Mark Bell: “Your tangential forays into the world of anything and everything are amusing, albeit unfocused. But could we swing back to a financial question for a moment? Retirement age is coming up faster every day. The jury is still out on whether I’ll pass the means test. So let’s talk money. In the spirit of diversification, how would you rate TIPS and I-Bonds as investments within a Roth IRA? I got the stocks, the bonds, 401K, the rental real estate, etc. but a few ‘secure’ things that pay reasonably well seem attractive. What do you think?”

Tangential forays? Whatever could you mean?

But just before answering your good question, here, courtesy of Dana Dlott, are the results of a contest for Great New Theories, sponsored by Omni magazine.

Omni’s Honorable mention: The quantity of consonants in the English language is conserved. If omitted in one place, they turn up somewhere else. When a Bostonian “pahks” his “cah” the r’s migrate southwest, causing Texans to “warsh” their cars and invest in “erl wells”.

4. Deforestation will cause the days to become shorter. Just as a twirling skater spins faster when she pulls her arms in, chopping down a lot of tall trees will make the Earth spin faster.

3. China is technologically backward because they have no alphabet. Therefore they cannot use acronyms to communicate ideas at a faster rate.

2. Why yawning is contagious: You yawn to equalize the pressure on your eardrums. This pressure change outside your eardrums unbalances other people’s ear pressures, so they must yawn to even it out.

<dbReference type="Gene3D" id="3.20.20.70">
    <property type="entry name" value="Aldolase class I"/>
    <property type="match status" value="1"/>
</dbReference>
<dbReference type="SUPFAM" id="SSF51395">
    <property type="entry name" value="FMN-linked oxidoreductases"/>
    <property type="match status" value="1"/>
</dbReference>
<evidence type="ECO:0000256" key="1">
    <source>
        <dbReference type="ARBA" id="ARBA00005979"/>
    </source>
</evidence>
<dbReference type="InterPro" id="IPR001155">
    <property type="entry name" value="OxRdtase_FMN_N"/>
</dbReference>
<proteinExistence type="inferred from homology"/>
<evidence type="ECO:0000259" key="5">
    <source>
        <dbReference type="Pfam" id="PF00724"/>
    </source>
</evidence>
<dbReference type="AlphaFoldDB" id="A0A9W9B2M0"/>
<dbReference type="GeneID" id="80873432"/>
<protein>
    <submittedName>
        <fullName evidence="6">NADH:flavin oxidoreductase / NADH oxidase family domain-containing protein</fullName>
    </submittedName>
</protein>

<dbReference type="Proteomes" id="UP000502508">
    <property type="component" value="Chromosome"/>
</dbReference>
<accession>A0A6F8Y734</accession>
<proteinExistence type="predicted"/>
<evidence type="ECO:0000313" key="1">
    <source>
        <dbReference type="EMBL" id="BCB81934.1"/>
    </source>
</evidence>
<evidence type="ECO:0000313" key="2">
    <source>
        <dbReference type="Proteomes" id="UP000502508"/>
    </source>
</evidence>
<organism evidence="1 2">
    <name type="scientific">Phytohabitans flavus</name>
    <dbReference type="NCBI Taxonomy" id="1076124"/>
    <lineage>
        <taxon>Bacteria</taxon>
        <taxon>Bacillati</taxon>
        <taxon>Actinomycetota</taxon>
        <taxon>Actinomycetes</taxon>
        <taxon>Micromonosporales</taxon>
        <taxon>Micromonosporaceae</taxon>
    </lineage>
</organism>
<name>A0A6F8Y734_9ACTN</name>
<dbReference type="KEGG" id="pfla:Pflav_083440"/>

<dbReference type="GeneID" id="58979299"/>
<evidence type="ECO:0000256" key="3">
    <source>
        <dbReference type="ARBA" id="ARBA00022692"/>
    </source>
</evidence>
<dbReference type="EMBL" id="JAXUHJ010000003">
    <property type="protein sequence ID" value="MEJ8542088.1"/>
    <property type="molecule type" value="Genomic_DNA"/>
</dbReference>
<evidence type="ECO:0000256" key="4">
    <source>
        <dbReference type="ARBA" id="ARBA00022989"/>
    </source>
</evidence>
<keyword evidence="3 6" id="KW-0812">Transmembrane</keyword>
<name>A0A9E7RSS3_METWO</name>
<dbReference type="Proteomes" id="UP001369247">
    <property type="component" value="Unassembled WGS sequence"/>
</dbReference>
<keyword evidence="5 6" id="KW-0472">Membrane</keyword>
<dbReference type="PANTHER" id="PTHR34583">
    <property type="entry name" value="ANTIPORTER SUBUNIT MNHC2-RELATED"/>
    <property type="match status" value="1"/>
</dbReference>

1. If an infinite number of rednecks riding in an infinite number of pickup trucks fire an infinite number of shotgun rounds at an infinite number of highway signs, they will eventually produce all the world’s great literary works, in Braille.

Grand Prize: When a cat is dropped, it always lands on its feet. And when toast is dropped, it always lands buttered side down. I propose to strap buttered toast to the back of a cat; the two will hover, spinning inches above the ground. With a giant buttered cat array, a high-speed monorail could easily link New York with Chicago.

Now. “In the spirit of diversification, how would I rate TIPS and I-Bonds as investments within a Roth IRA?”

Highly. Go with the TIPS. TIPS are U.S. Treasury “inflation-protected securities.” They are completely safe and will grow about 4% faster than inflation. They make great sense inside a Roth IRA. (Outside an IRA, they’re rotten. Not only is the interest taxed each year, as you’d expect, so it the inflation adjustment — even though you don’t receive it until you sell the bonds.)

Yes, stocks might well outperform TIPS over the long run (although my own guess is that the next decade will disappoint investors who’ve been spoiled by the amazing 18-year bull run). But stocks already have very favorable tax treatment, so if you own both — stocks and TIPS — why waste the wonderful tax advantages of the Roth IRA on stocks? You should hold stocks outside the Roth IRA.

  • If a stock you own does well, your gain won’t be taxed until you sell; and at a favorable rate when you do. (If you wind up leaving the stock to an heir, under current law the gain will never be subject to capital gains tax.)
  • If a stock you own does poorly, you can sell it and buy a different one, using your loss to lower your current taxes. You can’t do that with a losing stock inside an IRA.

I-Bonds are swell, too — and, if you’re looking for inflation-protected Treasury obligations, the only way to go outside of an IRA. But if it’s even possible to buy them for an IRA, I see no advantage to using them instead of TIPS.


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